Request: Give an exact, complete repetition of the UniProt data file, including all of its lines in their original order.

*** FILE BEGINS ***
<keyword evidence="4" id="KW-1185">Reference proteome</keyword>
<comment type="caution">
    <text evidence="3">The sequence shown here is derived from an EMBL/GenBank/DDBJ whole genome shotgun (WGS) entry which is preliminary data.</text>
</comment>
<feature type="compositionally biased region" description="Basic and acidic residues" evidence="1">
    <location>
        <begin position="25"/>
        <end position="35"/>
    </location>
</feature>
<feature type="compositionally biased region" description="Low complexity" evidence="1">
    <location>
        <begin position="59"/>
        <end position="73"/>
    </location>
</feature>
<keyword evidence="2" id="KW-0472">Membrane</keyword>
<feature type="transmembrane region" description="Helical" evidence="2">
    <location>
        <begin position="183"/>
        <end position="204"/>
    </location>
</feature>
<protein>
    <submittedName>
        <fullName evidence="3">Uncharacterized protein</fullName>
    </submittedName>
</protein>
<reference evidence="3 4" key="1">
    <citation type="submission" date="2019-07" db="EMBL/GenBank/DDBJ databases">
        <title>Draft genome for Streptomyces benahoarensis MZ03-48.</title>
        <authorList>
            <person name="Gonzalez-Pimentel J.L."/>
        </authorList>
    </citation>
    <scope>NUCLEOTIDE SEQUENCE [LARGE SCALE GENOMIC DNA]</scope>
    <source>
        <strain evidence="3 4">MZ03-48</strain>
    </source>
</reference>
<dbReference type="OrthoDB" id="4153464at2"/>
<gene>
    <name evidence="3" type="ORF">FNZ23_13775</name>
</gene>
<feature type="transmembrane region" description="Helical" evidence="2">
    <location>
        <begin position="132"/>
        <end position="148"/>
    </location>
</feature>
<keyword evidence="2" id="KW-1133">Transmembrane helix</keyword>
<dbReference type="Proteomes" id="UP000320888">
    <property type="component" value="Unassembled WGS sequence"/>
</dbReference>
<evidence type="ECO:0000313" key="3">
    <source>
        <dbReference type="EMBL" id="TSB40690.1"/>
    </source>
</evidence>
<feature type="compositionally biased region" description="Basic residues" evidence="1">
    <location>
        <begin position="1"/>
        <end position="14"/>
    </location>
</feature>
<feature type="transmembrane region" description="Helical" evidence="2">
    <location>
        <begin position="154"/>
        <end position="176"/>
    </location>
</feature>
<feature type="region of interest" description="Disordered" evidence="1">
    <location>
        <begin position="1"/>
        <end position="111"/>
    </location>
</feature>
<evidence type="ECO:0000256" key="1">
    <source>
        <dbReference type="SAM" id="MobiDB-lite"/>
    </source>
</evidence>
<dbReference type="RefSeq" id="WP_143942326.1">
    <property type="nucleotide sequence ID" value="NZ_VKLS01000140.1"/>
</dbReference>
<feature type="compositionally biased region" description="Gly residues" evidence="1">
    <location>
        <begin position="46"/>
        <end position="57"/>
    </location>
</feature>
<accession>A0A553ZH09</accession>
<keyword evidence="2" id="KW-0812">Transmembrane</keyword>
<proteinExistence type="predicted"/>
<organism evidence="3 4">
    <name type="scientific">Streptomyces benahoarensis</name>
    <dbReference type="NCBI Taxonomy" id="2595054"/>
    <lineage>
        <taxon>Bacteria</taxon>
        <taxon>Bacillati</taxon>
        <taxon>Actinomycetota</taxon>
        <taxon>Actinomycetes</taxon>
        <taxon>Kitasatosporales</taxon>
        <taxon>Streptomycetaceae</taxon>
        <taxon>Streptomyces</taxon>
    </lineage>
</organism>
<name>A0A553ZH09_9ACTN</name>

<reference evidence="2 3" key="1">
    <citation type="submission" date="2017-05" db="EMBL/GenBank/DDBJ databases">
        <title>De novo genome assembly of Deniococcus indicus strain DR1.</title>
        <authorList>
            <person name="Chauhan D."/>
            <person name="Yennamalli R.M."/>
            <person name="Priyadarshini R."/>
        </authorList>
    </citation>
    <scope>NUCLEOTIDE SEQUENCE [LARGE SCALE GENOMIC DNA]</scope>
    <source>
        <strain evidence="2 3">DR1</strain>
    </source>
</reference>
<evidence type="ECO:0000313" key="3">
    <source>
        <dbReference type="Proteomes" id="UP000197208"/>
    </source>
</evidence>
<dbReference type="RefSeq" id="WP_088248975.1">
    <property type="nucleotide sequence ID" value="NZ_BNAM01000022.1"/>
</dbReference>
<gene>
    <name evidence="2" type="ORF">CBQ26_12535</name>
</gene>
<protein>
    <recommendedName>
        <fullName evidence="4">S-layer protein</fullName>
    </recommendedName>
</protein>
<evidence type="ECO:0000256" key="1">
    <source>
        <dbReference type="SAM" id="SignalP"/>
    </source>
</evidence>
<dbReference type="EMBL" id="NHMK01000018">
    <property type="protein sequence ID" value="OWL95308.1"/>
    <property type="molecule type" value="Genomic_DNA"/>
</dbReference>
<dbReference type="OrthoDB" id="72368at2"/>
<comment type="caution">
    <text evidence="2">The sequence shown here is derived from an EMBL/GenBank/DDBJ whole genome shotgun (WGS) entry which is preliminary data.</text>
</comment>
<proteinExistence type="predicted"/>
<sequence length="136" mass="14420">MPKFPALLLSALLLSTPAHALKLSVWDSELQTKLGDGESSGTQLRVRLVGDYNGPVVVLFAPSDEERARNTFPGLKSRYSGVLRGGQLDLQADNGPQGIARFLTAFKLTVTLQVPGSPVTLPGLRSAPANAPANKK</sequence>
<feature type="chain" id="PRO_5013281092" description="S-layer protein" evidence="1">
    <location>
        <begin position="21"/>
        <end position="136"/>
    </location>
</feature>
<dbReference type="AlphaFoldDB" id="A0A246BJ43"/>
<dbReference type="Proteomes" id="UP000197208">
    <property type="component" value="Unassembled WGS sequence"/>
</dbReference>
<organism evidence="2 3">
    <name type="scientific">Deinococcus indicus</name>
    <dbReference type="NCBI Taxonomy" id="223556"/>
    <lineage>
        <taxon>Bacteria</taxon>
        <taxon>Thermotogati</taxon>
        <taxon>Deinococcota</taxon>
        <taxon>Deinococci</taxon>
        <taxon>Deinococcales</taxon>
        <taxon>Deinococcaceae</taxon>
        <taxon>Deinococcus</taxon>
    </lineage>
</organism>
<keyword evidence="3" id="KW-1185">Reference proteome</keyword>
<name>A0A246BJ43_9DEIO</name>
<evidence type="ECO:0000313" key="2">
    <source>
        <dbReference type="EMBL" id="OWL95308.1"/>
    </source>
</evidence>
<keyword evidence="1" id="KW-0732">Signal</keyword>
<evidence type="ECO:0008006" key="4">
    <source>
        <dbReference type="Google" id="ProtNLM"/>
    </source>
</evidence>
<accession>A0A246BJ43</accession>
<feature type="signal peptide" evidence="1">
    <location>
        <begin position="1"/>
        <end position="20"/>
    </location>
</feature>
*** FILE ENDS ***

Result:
<keyword evidence="4" id="KW-1185">Reference proteome</keyword>
<comment type="caution">
    <text evidence="3">The sequence shown here is derived from an EMBL/GenBank/DDBJ whole genome shotgun (WGS) entry which is preliminary data.</text>
</comment>
<feature type="compositionally biased region" description="Basic and acidic residues" evidence="1">
    <location>
        <begin position="25"/>
        <end position="35"/>
    </location>
</feature>
<feature type="compositionally biased region" description="Low complexity" evidence="1">
    <location>
        <begin position="59"/>
        <end position="73"/>
    </location>
</feature>
<keyword evidence="2" id="KW-0472">Membrane</keyword>
<feature type="transmembrane region" description="Helical" evidence="2">
    <location>
        <begin position="183"/>
        <end position="204"/>
    </location>
</feature>
<protein>
    <submittedName>
        <fullName evidence="3">Uncharacterized protein</fullName>
    </submittedName>
</protein>
<reference evidence="3 4" key="1">
    <citation type="submission" date="2019-07" db="EMBL/GenBank/DDBJ databases">
        <title>Draft genome for Streptomyces benahoarensis MZ03-48.</title>
        <authorList>
            <person name="Gonzalez-Pimentel J.L."/>
        </authorList>
    </citation>
    <scope>NUCLEOTIDE SEQUENCE [LARGE SCALE GENOMIC DNA]</scope>
    <source>
        <strain evidence="3 4">MZ03-48</strain>
    </source>
</reference>
<dbReference type="OrthoDB" id="4153464at2"/>
<gene>
    <name evidence="3" type="ORF">FNZ23_13775</name>
</gene>
<feature type="transmembrane region" description="Helical" evidence="2">
    <location>
        <begin position="132"/>
        <end position="148"/>
    </location>
</feature>
<keyword evidence="2" id="KW-1133">Transmembrane helix</keyword>
<dbReference type="Proteomes" id="UP000320888">
    <property type="component" value="Unassembled WGS sequence"/>
</dbReference>
<evidence type="ECO:0000313" key="3">
    <source>
        <dbReference type="EMBL" id="TSB40690.1"/>
    </source>
</evidence>
<feature type="compositionally biased region" description="Basic residues" evidence="1">
    <location>
        <begin position="1"/>
        <end position="14"/>
    </location>
</feature>
<feature type="transmembrane region" description="Helical" evidence="2">
    <location>
        <begin position="154"/>
        <end position="176"/>
    </location>
</feature>
<feature type="region of interest" description="Disordered" evidence="1">
    <location>
        <begin position="1"/>
        <end position="111"/>
    </location>
</feature>
<evidence type="ECO:0000256" key="1">
    <source>
        <dbReference type="SAM" id="MobiDB-lite"/>
    </source>
</evidence>
<dbReference type="RefSeq" id="WP_143942326.1">
    <property type="nucleotide sequence ID" value="NZ_VKLS01000140.1"/>
</dbReference>
<feature type="compositionally biased region" description="Gly residues" evidence="1">
    <location>
        <begin position="46"/>
        <end position="57"/>
    </location>
</feature>
<accession>A0A553ZH09</accession>
<keyword evidence="2" id="KW-0812">Transmembrane</keyword>
<proteinExistence type="predicted"/>
<organism evidence="3 4">
    <name type="scientific">Streptomyces benahoarensis</name>
    <dbReference type="NCBI Taxonomy" id="2595054"/>
    <lineage>
        <taxon>Bacteria</taxon>
        <taxon>Bacillati</taxon>
        <taxon>Actinomycetota</taxon>
        <taxon>Actinomycetes</taxon>
        <taxon>Kitasatosporales</taxon>
        <taxon>Streptomycetaceae</taxon>
        <taxon>Streptomyces</taxon>
    </lineage>
</organism>
<name>A0A553ZH09_9ACTN</name>

<reference evidence="2 3" key="1">
    <citation type="submission" date="2017-05" db="EMBL/GenBank/DDBJ databases">
        <title>De novo genome assembly of Deniococcus indicus strain DR1.</title>
        <authorList>
            <person name="Chauhan D."/>
            <person name="Yennamalli R.M."/>
            <person name="Priyadarshini R."/>
        </authorList>
    </citation>
    <scope>NUCLEOTIDE SEQUENCE [LARGE SCALE GENOMIC DNA]</scope>
    <source>
        <strain evidence="2 3">DR1</strain>
    </source>
</reference>
<evidence type="ECO:0000313" key="3">
    <source>
        <dbReference type="Proteomes" id="UP000197208"/>
    </source>
</evidence>
<dbReference type="RefSeq" id="WP_088248975.1">
    <property type="nucleotide sequence ID" value="NZ_BNAM01000022.1"/>
</dbReference>
<gene>
    <name evidence="2" type="ORF">CBQ26_12535</name>
</gene>
<protein>
    <recommendedName>
        <fullName evidence="4">S-layer protein</fullName>
    </recommendedName>
</protein>
<evidence type="ECO:0000256" key="1">
    <source>
        <dbReference type="SAM" id="SignalP"/>
    </source>
</evidence>
<dbReference type="EMBL" id="NHMK01000018">
    <property type="protein sequence ID" value="OWL95308.1"/>
    <property type="molecule type" value="Genomic_DNA"/>
</dbReference>
<dbReference type="OrthoDB" id="72368at2"/>
<comment type="caution">
    <text evidence="2">The sequence shown here is derived from an EMBL/GenBank/DDBJ whole genome shotgun (WGS) entry which is preliminary data.</text>
</comment>
<proteinExistence type="predicted"/>
<sequence length="136" mass="14420">MPKFPALLLSALLLSTPAHALKLSVWDSELQTKLGDGESSGTQLRVRLVGDYNGPVVVLFAPSDEERARNTFPGLKSRYSGVLRGGQLDLQADNGPQGIARFLTAFKLTVTLQVPGSPVTLPGLRSAPANAPANKK</sequence>
<feature type="chain" id="PRO_5013281092" description="S-layer protein" evidence="1">
    <location>
        <begin position="21"/>
        <end position="136"/>
    </location>
</feature>
<dbReference type="AlphaFoldDB" id="A0A246BJ43"/>
<dbReference type="Proteomes" id="UP000197208">
    <property type="component" value="Unassembled WGS sequence"/>
</dbReference>
<organism evidence="2 3">
    <name type="scientific">Deinococcus indicus</name>
    <dbReference type="NCBI Taxonomy" id="223556"/>
    <lineage>
        <taxon>Bacteria</taxon>
        <taxon>Thermotogati</taxon>
        <taxon>Deinococcota</taxon>
        <taxon>Deinococci</taxon>
        <taxon>Deinococcales</taxon>
        <taxon>Deinococcaceae</taxon>
        <taxon>Deinococcus</taxon>
    </lineage>
</organism>
<keyword evidence="3" id="KW-1185">Reference proteome</keyword>
<name>A0A246BJ43_9DEIO</name>
<evidence type="ECO:0000313" key="2">
    <source>
        <dbReference type="EMBL" id="OWL95308.1"/>
    </source>
</evidence>
<keyword evidence="1" id="KW-0732">Signal</keyword>
<evidence type="ECO:0008006" key="4">
    <source>
        <dbReference type="Google" id="ProtNLM"/>
    </source>
</evidence>
<accession>A0A246BJ43</accession>
<feature type="signal peptide" evidence="1">
    <location>
        <begin position="1"/>
        <end position="20"/>
    </location>
</feature>